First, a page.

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“Dinner For Schmucks” is good, but only in Short Bursts
Posted By Chris Yogerst On July 30, 2010 @ 8:00 am In NewsReal Blog | No Comments
We all have people we think of when we hear the word “schmuck.” If you don’t, take a second and remember your last trip to the mall, Wal-Mart, or local pub. If you still can’t think of the last schmuck you saw, you might be one. Usually when we see people that remind us that Napoleon Dynamite might not be an exaggeration, we just laugh to ourselves or ignore them completely. Some people, however, take this a step further.
Dinner for Schmucks is based on the 1998 French comedy Le Dinner de Cons (The Dinner Game) and directed by Jay Roach (from Austin Powers and Meet the Parents films). What we get is a spin on the bromance comedy that has gained steam in recent years. Paul Rudd is a good comedic actor and always had a likable screen presence (dating back to the Overnight Delivery days). In addition, Steve Carell has remained strong both in television and the big screen (no easy feat) over the years. So, do we dare see another bromance at the local multiplex? Sure, why not?
Tim (Paul Rudd) has a good job, nice apartment and beautiful girlfriend, Julie (Stephanie Szostak), who won’t quite marry him. One day an opportunity arises at work when one of Tim’s higher-level colleagues is fired. Tim decides to take the initiative for the company by engaging a cash-cow businessman from Switzerland who happens to be in town. Tim’s decision to pursue a major potential client gets him invited to a regular dinner where the top executives invite the dumbest guest they can find. The “Dinner for Winners” is really a formal event disguised as an idiot contest.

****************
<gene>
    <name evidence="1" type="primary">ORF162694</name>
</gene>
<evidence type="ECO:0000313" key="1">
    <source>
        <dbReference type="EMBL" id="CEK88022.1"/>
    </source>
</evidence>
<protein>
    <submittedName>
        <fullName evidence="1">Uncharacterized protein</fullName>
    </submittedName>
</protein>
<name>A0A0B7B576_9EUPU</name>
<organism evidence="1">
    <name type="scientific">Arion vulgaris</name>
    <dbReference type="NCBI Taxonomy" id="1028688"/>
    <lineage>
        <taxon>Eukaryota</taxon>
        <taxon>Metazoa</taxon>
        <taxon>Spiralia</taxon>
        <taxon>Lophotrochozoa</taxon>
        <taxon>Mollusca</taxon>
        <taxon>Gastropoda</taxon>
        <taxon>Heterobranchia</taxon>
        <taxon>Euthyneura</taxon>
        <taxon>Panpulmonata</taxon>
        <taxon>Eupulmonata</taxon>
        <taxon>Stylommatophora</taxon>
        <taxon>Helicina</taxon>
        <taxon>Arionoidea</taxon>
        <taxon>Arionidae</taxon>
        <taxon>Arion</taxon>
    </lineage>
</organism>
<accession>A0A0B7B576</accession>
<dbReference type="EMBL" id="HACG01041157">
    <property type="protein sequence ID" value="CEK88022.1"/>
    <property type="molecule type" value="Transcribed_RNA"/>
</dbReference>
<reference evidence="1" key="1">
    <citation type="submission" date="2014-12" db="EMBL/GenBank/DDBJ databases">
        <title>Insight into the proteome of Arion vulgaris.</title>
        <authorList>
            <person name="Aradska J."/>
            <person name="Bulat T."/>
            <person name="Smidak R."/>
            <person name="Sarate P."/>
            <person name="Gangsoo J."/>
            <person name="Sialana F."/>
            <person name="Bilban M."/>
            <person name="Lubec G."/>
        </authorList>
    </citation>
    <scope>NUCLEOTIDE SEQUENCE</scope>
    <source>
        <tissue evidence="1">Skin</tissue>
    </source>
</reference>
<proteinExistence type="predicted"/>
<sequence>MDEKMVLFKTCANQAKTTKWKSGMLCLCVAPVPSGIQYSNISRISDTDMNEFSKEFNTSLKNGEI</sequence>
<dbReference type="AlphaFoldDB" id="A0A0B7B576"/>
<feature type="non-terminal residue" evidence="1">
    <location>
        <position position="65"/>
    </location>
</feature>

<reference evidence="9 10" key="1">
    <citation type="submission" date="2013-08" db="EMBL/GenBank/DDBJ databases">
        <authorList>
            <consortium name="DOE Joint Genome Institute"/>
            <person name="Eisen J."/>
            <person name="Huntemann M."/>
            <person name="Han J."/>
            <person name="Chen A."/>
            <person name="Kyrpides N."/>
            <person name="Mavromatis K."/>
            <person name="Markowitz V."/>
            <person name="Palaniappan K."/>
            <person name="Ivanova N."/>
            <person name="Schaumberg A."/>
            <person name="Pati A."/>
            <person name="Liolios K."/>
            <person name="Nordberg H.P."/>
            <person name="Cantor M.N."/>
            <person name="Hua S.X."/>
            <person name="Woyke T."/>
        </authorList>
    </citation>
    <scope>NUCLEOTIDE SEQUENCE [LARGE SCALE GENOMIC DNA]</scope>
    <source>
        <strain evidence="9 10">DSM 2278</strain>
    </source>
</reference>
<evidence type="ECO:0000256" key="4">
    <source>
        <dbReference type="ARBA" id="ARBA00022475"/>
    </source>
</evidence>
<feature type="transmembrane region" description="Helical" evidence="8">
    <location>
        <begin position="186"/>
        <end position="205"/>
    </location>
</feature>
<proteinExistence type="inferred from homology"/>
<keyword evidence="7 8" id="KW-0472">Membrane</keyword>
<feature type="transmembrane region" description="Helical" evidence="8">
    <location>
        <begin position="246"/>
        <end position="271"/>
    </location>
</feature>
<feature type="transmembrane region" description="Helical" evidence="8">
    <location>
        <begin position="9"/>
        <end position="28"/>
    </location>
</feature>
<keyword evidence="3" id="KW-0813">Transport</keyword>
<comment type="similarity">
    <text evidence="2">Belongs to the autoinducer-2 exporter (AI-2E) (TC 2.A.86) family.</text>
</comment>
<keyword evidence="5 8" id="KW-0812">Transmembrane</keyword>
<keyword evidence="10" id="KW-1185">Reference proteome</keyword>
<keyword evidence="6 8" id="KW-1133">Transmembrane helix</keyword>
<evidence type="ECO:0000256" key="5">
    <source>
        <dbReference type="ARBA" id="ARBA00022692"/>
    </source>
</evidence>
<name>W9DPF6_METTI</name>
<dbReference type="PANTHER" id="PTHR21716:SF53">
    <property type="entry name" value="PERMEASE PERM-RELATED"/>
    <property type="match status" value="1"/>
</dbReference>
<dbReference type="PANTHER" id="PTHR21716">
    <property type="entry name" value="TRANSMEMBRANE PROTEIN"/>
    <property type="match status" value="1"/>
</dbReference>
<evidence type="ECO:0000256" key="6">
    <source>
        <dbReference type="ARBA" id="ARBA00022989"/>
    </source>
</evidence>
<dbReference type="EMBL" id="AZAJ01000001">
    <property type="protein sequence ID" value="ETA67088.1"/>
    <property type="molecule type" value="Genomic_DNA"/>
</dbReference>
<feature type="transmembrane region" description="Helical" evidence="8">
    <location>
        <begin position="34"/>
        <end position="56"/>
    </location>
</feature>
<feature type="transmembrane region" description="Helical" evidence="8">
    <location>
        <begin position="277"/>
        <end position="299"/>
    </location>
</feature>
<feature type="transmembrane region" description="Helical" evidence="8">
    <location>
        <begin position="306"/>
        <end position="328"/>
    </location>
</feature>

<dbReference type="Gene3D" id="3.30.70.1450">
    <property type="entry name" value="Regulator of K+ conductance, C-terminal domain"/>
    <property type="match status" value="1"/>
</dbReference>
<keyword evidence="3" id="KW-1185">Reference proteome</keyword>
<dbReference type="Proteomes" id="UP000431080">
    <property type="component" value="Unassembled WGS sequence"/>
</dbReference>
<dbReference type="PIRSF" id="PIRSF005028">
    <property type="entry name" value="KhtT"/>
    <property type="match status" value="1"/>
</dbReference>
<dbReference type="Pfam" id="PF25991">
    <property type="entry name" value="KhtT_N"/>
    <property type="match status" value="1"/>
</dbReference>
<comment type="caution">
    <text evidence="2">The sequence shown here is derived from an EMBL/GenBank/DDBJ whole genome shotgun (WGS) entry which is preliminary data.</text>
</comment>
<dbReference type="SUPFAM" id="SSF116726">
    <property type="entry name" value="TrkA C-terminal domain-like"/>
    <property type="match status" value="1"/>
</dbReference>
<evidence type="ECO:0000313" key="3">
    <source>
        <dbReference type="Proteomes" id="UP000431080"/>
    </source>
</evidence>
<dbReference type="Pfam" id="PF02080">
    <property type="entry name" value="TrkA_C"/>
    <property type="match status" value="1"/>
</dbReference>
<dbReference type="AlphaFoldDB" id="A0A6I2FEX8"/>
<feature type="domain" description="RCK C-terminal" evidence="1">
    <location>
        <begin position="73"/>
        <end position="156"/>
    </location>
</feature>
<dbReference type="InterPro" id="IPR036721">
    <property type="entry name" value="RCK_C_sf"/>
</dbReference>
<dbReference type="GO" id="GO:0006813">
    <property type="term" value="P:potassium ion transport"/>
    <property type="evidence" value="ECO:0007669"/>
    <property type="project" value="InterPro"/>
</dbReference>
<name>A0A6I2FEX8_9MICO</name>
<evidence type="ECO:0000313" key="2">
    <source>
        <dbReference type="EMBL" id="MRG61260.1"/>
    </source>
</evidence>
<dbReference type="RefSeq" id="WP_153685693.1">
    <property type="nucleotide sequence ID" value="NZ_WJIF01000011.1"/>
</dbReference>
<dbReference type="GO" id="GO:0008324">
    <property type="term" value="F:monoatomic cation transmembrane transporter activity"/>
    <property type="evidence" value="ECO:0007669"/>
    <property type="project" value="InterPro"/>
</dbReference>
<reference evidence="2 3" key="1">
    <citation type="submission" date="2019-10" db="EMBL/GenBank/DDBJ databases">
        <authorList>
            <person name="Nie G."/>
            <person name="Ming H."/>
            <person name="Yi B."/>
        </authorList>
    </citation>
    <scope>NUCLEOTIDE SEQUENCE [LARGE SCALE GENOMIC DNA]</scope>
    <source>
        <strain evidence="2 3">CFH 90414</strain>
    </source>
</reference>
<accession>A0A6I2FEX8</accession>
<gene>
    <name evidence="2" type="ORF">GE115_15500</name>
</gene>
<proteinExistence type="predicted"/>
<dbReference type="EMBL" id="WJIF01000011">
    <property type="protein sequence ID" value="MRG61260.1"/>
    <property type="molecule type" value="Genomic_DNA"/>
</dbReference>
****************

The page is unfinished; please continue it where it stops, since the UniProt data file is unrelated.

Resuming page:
While not knowing exactly how to handle the new found recognition from his boss, Tim is driving his Porsche when a man steps out in front of him. This is how we meet Barry (Steve Carell), who was trying to save a dead mouse from being squished by oncoming traffic when Tim struck him. When Barry awkwardly offered Tim money to not mention this situation to anyone (the offer went from $5-10,000 in short order), Tim knew he might have found his dinner date.
As soon as Barry began to show off his collection of masterpiece paintings with people replaced with mice, Tim knew he had found his schmuck. However, Barry show’s up a day early for the dinner, constantly insisting that “I think it’s tonight.” After being advised to come back the next day when the actual dinner is, Barry kept finding ways to stick around. It all hits the fan when he got onto Tim’s computer and replied to a stalker in an instant message, inviting her over.
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